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dc.contributorWichita State University. School of Community Affairsen_US
dc.contributor.authorPitetti, Kenneth H.en_US
dc.contributor.authorTan, Daphne M.en_US
dc.date.accessioned2012-03-13T16:44:50Z
dc.date.available2012-03-13T16:44:50Z
dc.date.issued1991-05en_US
dc.identifier2072838en_US
dc.identifier8005433en_US
dc.identifier.citationMedicine and science in sports and exercise. 1991 May; 23(5): 594-601.en_US
dc.identifier.issn0195-9131en_US
dc.identifier.urihttp://hdl.handle.net/10057/4812
dc.descriptionThe full text of this article is not available in SOAR. Check the journal record http://libcat.wichita.edu/vwebv/holdingsInfo?bibId=368173 for the paper version of the article in the library.en_US
dc.description.abstractPrevious exercise studies that attempted to improve the cardiovascular fitness (CVF) of mentally retarded (MR) adults were flawed with methodological shortcomings that prevented conclusive results. At issue in these training studies were fitness test validity and reliability, exactness of duration and intensity of training, and an inordinate amount of supervision. Therefore, we sought to determine whether moderately MR adults (seven males, five females; IQ = 61 +/- 3, age = 25 +/- 3 yr) could improve their CVF through a minimally supervised 16-wk training program. Each subject repeated exercise tests twice on two different modes of exercise, the treadmill (TM) and Schwinn Air-Dyne ergometer (SAE), before training to ensure validity and reliability of initial CVF levels. Intensity and frequency of exercise were closely monitored. An observer was present during the training bouts, but, following initial instructions, no additional encouragement or instructions were given. Although the training program significantly increased peak VO2 (29.2 +/- 8 to 33.5 +/- 9 ml.kg-1.min-1) and peak ventilation (73 +/- 26 to 81 +/- 231.min-1) when assessed on the TM, significant changes in these same parameters were not seen when assessed on the SAE. The importance of these results was discussed.en_US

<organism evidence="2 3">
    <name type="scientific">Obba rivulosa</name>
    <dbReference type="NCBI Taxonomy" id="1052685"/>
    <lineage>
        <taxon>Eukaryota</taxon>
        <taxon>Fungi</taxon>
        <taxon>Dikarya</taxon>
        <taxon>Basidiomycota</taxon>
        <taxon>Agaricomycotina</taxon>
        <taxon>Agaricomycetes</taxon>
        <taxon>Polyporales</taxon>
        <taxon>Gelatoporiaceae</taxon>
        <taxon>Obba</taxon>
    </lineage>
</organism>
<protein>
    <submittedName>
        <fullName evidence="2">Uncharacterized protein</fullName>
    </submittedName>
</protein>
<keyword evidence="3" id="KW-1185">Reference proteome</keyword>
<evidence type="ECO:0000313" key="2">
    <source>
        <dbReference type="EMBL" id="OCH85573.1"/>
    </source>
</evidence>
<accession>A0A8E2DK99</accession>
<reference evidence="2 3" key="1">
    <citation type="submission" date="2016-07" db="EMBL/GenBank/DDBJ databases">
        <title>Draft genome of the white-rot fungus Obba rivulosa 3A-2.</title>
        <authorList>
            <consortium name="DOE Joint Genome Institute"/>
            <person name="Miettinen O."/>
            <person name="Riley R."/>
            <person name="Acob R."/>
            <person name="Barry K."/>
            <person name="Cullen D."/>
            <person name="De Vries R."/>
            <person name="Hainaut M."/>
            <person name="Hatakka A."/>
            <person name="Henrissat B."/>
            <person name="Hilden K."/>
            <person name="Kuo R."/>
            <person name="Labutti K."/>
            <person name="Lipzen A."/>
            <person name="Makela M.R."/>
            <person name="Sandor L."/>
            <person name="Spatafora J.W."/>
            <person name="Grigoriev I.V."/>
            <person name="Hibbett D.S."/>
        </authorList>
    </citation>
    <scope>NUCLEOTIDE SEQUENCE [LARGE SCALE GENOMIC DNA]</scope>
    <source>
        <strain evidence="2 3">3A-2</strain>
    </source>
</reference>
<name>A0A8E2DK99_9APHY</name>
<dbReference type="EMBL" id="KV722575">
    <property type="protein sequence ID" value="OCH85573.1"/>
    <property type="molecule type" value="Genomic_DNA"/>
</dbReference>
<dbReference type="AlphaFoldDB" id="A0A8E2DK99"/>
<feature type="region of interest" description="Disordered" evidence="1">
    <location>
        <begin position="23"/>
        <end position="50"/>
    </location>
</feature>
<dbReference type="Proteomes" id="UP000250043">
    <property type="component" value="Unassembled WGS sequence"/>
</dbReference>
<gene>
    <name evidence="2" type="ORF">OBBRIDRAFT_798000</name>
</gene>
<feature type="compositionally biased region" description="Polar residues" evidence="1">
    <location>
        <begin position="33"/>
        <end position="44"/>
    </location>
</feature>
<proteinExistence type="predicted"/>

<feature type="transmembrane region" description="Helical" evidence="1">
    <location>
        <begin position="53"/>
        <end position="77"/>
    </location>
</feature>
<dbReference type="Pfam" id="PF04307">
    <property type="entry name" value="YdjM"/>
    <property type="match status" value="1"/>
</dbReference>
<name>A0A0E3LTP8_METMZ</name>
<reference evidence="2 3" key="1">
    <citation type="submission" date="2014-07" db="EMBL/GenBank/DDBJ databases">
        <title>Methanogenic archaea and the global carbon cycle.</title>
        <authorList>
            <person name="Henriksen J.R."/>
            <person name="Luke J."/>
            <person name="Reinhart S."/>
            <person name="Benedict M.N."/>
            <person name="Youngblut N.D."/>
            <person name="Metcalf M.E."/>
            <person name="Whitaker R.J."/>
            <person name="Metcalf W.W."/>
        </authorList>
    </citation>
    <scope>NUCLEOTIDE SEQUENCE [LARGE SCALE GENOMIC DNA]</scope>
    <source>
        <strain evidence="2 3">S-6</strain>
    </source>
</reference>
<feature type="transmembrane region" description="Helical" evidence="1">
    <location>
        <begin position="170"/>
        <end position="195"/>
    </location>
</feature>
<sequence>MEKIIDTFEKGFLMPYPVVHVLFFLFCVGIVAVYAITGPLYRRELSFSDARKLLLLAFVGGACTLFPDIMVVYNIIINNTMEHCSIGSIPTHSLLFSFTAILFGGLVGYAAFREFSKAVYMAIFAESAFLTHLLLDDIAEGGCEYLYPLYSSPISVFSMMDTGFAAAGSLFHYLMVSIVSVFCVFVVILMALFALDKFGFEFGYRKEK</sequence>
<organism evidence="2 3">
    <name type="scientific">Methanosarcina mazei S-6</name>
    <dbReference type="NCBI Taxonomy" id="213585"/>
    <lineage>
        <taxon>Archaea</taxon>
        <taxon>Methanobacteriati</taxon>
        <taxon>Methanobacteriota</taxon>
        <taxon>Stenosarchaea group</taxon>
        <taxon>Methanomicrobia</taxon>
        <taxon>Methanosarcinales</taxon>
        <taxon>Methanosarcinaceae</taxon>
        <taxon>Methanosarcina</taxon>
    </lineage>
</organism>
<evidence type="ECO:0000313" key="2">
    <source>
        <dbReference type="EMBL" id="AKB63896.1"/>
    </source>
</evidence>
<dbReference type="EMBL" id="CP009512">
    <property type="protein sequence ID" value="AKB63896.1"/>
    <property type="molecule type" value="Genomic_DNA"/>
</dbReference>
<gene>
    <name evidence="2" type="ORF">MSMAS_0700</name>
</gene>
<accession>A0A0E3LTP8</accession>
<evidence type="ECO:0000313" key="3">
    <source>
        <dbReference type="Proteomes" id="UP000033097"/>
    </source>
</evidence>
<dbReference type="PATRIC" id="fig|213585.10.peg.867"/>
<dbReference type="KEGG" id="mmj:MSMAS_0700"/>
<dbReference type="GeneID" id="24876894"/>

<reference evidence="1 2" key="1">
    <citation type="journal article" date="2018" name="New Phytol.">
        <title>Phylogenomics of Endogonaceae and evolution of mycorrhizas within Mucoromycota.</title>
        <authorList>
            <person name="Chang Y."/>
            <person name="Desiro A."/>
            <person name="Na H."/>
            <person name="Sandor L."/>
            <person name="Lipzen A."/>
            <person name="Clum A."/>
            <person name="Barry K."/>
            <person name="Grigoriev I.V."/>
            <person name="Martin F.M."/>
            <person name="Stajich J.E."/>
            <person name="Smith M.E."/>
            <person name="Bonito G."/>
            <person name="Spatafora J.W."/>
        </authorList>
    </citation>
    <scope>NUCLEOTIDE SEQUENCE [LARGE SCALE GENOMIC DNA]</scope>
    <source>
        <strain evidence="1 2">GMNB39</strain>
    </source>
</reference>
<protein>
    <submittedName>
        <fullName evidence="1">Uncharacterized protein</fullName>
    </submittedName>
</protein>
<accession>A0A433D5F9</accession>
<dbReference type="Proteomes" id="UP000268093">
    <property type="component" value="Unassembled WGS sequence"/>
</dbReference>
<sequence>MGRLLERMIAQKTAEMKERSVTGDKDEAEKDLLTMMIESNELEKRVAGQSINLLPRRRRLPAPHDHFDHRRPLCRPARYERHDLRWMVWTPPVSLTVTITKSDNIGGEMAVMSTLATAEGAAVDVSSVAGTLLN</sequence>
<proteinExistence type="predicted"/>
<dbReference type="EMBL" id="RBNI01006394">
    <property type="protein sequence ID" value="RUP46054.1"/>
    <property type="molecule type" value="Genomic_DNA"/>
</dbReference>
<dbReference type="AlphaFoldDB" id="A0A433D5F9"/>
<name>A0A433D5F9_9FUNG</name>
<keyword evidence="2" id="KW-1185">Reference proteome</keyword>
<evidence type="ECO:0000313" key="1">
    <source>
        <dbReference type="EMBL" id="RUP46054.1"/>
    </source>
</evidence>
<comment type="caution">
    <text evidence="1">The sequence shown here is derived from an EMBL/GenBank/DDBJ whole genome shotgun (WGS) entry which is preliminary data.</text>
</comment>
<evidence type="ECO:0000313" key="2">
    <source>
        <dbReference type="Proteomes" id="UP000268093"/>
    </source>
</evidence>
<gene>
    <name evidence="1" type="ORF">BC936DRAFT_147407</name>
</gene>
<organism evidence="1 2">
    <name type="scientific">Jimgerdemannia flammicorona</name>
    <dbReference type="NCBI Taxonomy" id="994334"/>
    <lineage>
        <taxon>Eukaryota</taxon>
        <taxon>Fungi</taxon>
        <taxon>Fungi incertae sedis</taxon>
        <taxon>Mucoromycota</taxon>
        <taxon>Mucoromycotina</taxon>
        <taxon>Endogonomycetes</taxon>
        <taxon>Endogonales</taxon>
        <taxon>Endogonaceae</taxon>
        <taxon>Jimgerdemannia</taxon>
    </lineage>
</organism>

dc.format.extent594-601en_US
dc.language.isoengen_US
dc.publisherLippincott Williams & Wilkinsen_US
dc.relation.ispartofseriesMedicine and Science In Sports and Exerciseen_US
dc.relation.ispartofseriesMed Sci Sports Exercen_US
dc.sourceNLMen_US
dc.subject.meshAdulten_US
dc.subject.meshCardiovascular Diseases/prevention & controlen_US
dc.subject.meshExerciseen_US
dc.subject.meshFemaleen_US
dc.subject.meshFollow-Up Studiesen_US
dc.subject.meshHealth Promotionen_US
dc.subject.meshHumansen_US
dc.subject.meshMaleen_US
dc.subject.meshIntellectual Disability/physiopathologyen_US
dc.subject.meshMotivationen_US
dc.subject.meshOxygen Consumptionen_US
dc.subject.meshPhysical Education and Trainingen_US
dc.subject.meshPhysical Fitnessen_US
dc.titleEffects of a minimally supervised exercise program for mentally retarded adultsen_US
dc.typeArticleen_US
dc.coverage.spacialUnited Statesen_US
dc.description.versionpeer revieweden_US
dc.rights.holderCopyright © 1991 The American College of Sports Medicineen_US


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